Disgraced cryptocurrency billionaire — well, former billionaire — Sam Bankman-Fried isn't feeling much remorse after his $32 billion exchange FTX collapsed in a matter of days, leaving users unable to withdraw funds and triggering a broader downturn in the crypto market that lost money for countless people around the world.
But in a new interview with The New York Times, Bankman-Fried says he's doing fine and getting plenty of rest.
"You would’ve thought that I’d be getting no sleep right now, and instead I’m getting some," he told the newspaper from an undisclosed location, amid rumors that he may have already attempted to flee. "It could be worse."
FTX went down like a house of cards last week. Faced with a $8 billion "liquidity crunch," the exchange was forced to file for bankruptcy, with Bankman-Fried resigning.
"I fucked up, and should have done better," he wrote in an apologetic Twitter thread last week.
As he now admits, FTX's downfall was in large part due to the 30-year-old's own oversight.
"Had I been a bit more concentrated on what I was doing, I would have been able to be more thorough," he told the NYT. "That would have allowed me to catch what was going on on the risk side."
Bankman-Fried has been living in a resort in the Bahamas with numerous colleagues at FTX and related companies, and was reportedly romantically involved with business partner and sister company Alameda Research CEO Caroline Ellison.
Alameda has also emerged as a key factor in FTX's downfall, reportedly using FTX customer funds for trades and using the exchange's native token FTT as collateral.
Bankman-Fried, who now owes potentially millions of customers money, became synonymous with a controversial form of philanthropy often referred to as "effective altruism," the idea of using data to figure out how to bring as much benefit to as many people as possible.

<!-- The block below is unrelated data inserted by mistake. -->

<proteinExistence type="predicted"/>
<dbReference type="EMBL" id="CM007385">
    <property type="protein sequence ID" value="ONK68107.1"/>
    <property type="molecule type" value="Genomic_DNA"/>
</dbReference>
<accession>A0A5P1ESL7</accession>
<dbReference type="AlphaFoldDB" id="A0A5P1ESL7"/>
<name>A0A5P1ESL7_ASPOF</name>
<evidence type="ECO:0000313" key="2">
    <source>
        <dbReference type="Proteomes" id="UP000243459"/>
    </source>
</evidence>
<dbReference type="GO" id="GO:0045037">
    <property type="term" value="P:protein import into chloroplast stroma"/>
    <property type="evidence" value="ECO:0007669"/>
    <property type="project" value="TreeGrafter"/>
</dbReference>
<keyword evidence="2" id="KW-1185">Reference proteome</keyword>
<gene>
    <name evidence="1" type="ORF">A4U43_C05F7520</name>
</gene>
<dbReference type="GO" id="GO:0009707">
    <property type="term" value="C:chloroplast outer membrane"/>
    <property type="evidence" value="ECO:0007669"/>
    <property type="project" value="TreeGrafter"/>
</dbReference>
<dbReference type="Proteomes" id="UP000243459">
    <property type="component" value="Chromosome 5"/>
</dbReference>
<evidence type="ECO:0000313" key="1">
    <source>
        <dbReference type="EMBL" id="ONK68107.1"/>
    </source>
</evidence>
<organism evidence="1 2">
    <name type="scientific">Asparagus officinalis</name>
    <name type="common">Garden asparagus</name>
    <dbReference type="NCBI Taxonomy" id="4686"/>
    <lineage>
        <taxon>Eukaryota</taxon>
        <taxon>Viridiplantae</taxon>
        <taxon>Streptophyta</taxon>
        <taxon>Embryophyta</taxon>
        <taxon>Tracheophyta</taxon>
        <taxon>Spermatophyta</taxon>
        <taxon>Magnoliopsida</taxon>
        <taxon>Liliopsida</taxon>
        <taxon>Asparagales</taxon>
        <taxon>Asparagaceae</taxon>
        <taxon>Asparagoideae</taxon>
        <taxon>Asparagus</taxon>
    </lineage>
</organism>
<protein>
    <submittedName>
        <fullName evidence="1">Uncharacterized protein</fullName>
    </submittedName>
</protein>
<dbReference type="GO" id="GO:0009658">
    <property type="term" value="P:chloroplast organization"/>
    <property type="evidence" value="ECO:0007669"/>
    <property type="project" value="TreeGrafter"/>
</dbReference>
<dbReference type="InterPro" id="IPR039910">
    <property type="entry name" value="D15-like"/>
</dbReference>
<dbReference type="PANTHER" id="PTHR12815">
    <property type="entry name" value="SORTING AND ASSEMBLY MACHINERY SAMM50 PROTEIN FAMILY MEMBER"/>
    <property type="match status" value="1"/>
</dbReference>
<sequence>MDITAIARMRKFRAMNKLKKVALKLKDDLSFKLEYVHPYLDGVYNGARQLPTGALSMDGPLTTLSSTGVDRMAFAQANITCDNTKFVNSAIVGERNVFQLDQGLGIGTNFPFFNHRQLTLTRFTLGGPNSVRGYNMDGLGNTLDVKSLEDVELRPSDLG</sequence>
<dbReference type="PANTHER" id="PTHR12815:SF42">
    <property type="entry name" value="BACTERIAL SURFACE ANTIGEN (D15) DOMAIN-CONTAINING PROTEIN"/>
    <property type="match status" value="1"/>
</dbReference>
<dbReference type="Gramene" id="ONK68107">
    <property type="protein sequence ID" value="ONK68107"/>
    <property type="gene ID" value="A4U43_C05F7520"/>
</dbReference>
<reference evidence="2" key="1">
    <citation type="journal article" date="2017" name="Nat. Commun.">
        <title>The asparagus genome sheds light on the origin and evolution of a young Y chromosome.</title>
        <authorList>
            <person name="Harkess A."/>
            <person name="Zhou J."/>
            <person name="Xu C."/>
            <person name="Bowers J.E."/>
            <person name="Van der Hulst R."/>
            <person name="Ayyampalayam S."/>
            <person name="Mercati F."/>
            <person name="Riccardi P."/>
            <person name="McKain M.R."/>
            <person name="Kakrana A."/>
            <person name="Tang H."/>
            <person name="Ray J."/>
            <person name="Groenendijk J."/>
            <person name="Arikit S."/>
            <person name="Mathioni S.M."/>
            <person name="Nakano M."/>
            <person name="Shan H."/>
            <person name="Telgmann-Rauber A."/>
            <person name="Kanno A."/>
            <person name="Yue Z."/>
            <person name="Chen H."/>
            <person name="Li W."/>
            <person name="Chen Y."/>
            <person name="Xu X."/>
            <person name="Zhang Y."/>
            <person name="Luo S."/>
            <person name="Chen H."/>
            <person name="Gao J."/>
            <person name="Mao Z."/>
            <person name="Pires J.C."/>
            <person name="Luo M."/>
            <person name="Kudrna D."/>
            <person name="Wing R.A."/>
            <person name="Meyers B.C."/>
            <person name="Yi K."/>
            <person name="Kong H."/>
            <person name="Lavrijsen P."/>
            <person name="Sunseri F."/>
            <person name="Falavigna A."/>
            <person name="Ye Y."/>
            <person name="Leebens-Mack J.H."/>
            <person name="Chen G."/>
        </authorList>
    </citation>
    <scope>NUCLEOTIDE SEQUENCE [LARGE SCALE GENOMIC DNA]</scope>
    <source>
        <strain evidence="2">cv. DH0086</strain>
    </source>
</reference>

But those commitments have waned given the dark cloud hovering over his business activities.
"The venture stuff was probably not really worth it given the attention that it took," Bankman-Fried told the NYT, referring to his own investments in other companies.
FTX's relationship with much bigger rival Binance also soured. Binance CEO Changpeng Zhao announced he was liquidating his large stake in FTT, setting the stage for FTX's collapse days later.
At first, Zhao offered to bail FTX out, only to rescind his offer after taking a glance at FTX's books.
"Sam, I’m sorry," he wrote in a note obtained by the NYT, "but we won’t be able to continue this deal. Way too many issues. CZ."
It's an implosion of epic proportions, with billions of dollars' worth of assets in limbo. High-profile celebrities, including NFL legend Tom Brady, are wondering what the hell happened to their investments and holdings.
But Bankman-Fried isn't losing any sleep.
"People can say all the mean things they want about me online," he told the NYT. "In the end, what’s going to matter to me is what I’ve done and what I can do."
READ MORE: How Sam Bankman-Fried’s Crypto Empire Collapsed [The New York Times]
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